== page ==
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How A High Fat Diet is Great for Runners

High Fat Diet for Runners

Can runners and endurance athletes perform well while eating a high-fat diet?

While the trend for many training programs is to guide runners towards a high carbohydrate diet to provide fuel for physical activity, more and more athletes are examining the benefits of switching to a high-fat diet, otherwise known as a ketogenic diet.

All physical activity needs energy, running, walking, even typing requires the body to metabolize food into energy, and finally into waste products to be disposed of. However, high-intensity physical activity such as running requires the body to make more energy at a faster rate. For that energy source, runners have typically stuck to foods high in sugars and carbohydrates. Foods such as potatoes, pasta, and wheat products are often the products that are most readily available to people, making the decision to follow a high carbohydrate diet even easier.
This does not mean that a high carbohydrate diet is beneficial. Examining the positives of a high-fat diet compared to a traditional high carb diet reveals some stunning information.

First, overall, it seems that a high-fat diet can provide more energy per unit of mass than that of carbohydrates. One gram of fat can provide the body with roughly twice the energy as the one gram of carbohydrate, effectively giving a runner more mileage out of the fatty foods compared to the high carb ones. Carbohydrates also have the added negative impact of creating lactic acid as a byproduct of burning energy. This lactic acid is stored in the muscles and is the reason we feel extraordinary pain after long periods of exercise. Lactic acid builds up in the muscles, causing a sensation of pain and requiring it to be flushed out.

Now, fat produces lactic acid, too, just in smaller quantities. What fat does produce more of when it is burned during physical activity is ketones. This is why a high fat (very low carb) diet can also be known as a ketogenic diet. Ketones are used as a source of fuel for the body instead of the energy produced from sugar/carbs. The benefits of eating fat for fuel are multiple. Good fats such as avocados, grass fed meat, and wild caught seafood provide omega-3s. Omega-3 fatty acids are nutrients that reduce inflammation, the kind of chronic inflammation that can occur with an old injury, or the kind of inflammation that springs up after a long, high impact run. They also provide the nutritional content that aids in the body systems that help to cushion the impact of each step.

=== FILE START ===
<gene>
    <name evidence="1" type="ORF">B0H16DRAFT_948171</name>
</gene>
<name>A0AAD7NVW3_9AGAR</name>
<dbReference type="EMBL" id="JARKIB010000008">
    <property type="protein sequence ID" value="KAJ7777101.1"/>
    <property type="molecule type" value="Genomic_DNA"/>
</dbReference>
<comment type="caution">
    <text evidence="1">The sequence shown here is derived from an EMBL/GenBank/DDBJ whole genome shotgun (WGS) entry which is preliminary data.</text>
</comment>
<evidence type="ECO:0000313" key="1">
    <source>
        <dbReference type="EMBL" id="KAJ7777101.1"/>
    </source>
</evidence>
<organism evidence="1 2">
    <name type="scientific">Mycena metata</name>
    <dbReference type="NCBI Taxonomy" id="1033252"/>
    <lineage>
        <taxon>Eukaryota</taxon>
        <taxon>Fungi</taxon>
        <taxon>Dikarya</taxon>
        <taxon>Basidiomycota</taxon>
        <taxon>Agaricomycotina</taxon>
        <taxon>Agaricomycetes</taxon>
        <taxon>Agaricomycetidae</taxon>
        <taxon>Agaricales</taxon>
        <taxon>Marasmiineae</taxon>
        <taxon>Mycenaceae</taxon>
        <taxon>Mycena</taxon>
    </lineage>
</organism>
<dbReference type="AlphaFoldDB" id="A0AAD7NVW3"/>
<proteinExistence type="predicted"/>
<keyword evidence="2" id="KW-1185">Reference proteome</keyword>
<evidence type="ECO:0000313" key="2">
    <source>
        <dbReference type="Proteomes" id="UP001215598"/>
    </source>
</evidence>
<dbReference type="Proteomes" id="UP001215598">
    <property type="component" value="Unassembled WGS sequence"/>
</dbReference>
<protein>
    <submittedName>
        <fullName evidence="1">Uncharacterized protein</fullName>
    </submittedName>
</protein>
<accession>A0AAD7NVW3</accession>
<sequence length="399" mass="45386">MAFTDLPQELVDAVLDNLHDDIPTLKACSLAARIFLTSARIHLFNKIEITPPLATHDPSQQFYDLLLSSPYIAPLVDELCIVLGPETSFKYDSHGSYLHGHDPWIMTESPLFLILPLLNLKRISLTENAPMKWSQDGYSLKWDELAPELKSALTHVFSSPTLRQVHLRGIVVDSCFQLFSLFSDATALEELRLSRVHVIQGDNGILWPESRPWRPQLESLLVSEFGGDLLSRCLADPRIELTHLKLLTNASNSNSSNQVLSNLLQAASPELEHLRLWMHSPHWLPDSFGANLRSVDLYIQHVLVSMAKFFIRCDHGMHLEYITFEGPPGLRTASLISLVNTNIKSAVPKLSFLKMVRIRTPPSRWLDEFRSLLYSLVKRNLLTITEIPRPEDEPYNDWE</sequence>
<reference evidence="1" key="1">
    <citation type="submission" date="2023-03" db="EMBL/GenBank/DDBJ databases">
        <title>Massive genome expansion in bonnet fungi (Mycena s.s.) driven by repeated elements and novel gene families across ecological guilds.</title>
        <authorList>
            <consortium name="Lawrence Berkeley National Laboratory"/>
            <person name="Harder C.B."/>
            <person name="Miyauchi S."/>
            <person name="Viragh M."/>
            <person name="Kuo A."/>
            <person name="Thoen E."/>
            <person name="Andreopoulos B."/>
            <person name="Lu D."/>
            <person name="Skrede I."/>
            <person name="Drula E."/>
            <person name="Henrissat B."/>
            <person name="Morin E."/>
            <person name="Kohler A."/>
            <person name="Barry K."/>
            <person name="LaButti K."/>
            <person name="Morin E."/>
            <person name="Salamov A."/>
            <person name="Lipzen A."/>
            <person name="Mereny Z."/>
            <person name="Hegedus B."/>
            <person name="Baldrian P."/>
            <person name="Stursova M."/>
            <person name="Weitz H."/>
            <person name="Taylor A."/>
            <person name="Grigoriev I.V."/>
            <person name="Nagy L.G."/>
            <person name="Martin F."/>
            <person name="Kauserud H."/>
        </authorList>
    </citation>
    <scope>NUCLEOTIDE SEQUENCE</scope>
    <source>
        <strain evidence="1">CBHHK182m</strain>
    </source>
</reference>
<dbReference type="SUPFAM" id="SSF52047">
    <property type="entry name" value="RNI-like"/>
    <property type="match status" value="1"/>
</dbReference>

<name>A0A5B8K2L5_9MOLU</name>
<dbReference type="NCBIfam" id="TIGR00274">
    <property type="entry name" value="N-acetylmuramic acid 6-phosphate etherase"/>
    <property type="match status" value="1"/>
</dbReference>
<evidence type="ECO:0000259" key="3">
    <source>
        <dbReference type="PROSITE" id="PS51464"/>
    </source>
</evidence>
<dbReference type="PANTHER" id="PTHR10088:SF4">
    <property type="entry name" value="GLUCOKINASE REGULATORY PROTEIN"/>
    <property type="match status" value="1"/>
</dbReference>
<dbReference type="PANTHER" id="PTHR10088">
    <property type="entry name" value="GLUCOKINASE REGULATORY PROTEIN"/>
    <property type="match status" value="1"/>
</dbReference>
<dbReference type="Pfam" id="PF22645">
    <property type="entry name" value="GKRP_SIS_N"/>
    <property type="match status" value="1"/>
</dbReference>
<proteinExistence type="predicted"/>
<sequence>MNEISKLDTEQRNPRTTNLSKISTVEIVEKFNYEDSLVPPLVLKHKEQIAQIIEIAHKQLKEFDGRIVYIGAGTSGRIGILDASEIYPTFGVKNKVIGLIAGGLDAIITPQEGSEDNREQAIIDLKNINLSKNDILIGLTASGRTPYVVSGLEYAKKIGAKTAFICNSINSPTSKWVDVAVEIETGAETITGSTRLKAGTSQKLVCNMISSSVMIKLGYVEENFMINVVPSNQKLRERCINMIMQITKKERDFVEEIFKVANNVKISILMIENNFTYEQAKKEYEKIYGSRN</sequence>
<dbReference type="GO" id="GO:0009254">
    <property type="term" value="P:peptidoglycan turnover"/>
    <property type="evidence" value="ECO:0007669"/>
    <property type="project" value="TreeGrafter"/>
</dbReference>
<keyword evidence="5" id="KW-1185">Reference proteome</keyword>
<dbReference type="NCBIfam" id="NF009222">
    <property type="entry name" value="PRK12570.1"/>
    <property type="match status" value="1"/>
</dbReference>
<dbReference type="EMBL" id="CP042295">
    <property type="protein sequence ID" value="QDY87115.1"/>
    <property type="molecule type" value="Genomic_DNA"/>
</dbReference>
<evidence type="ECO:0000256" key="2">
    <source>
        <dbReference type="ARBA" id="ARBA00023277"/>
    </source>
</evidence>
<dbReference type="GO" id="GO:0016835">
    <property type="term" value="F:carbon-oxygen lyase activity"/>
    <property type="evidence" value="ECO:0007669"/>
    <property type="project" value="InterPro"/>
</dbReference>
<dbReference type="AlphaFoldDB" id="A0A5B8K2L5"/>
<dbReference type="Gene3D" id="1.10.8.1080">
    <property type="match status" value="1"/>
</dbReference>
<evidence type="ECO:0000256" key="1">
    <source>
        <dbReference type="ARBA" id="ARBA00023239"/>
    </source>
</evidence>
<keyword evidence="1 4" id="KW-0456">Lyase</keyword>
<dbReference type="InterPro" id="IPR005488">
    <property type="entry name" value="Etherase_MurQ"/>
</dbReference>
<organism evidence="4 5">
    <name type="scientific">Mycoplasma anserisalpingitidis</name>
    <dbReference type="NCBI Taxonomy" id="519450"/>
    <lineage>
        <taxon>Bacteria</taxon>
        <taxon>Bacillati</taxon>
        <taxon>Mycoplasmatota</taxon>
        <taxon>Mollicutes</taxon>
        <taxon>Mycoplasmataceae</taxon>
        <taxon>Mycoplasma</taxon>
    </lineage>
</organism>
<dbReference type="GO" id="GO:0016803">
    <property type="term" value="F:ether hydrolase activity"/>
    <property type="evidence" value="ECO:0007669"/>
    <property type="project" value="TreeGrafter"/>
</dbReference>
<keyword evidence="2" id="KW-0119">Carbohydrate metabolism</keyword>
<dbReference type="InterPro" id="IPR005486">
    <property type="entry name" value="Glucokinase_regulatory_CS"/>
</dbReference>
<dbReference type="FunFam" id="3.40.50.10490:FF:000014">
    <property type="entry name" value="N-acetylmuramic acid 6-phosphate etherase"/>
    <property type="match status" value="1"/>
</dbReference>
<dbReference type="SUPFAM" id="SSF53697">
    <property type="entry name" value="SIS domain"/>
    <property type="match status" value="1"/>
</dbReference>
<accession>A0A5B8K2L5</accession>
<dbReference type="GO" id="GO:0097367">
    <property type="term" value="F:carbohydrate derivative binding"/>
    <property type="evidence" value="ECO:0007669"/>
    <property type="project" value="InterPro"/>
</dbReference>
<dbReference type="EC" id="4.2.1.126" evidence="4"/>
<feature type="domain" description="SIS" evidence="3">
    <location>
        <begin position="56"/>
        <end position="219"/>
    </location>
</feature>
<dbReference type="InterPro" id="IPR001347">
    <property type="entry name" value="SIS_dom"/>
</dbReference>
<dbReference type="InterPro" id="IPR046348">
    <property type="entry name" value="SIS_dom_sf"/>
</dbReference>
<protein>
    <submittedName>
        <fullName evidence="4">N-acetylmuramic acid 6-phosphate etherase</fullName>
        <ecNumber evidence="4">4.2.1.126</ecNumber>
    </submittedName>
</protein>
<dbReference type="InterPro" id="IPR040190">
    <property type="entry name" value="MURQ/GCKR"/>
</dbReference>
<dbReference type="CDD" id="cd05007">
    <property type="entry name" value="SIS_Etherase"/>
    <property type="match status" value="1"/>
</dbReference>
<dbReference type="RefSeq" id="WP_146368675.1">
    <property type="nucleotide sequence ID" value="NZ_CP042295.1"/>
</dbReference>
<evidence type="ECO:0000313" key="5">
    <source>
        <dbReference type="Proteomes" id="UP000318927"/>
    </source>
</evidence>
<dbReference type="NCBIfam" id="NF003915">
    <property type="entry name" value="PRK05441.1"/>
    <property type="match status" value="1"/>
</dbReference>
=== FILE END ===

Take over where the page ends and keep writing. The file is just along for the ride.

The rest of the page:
Ketones, too, play a positive role in a runner’s lifestyle. Ketones as a fuel used by the body instead of carbs/sugar will help keep blood sugar levels stabilized, and be less corrosive to the nerve ending in the brain. This means that your body can burn energy at an even pace, allowing runners to regulate their speed and body temperature by providing a stable, long-term fuel. With a carbohydrate based diet, often a runner will have to periodically take in a carbohydrate supplement consisting of some electrolytes and mostly sugar. This kind of strategy can spike hunger if not managed well and cause ups and downs during a long run. This happens because the sugar can cause blood sugar levels to spike while playing with energy levels, as well.

If you are a runner, consider a ketogenic or low-carb, high-fat diet; It just might boost your overall performance. Check out more of the benefits by speaking to us at the Salerno Center. Along with a host of other possible preventive treatments, there can only be an improvement to your best personal record.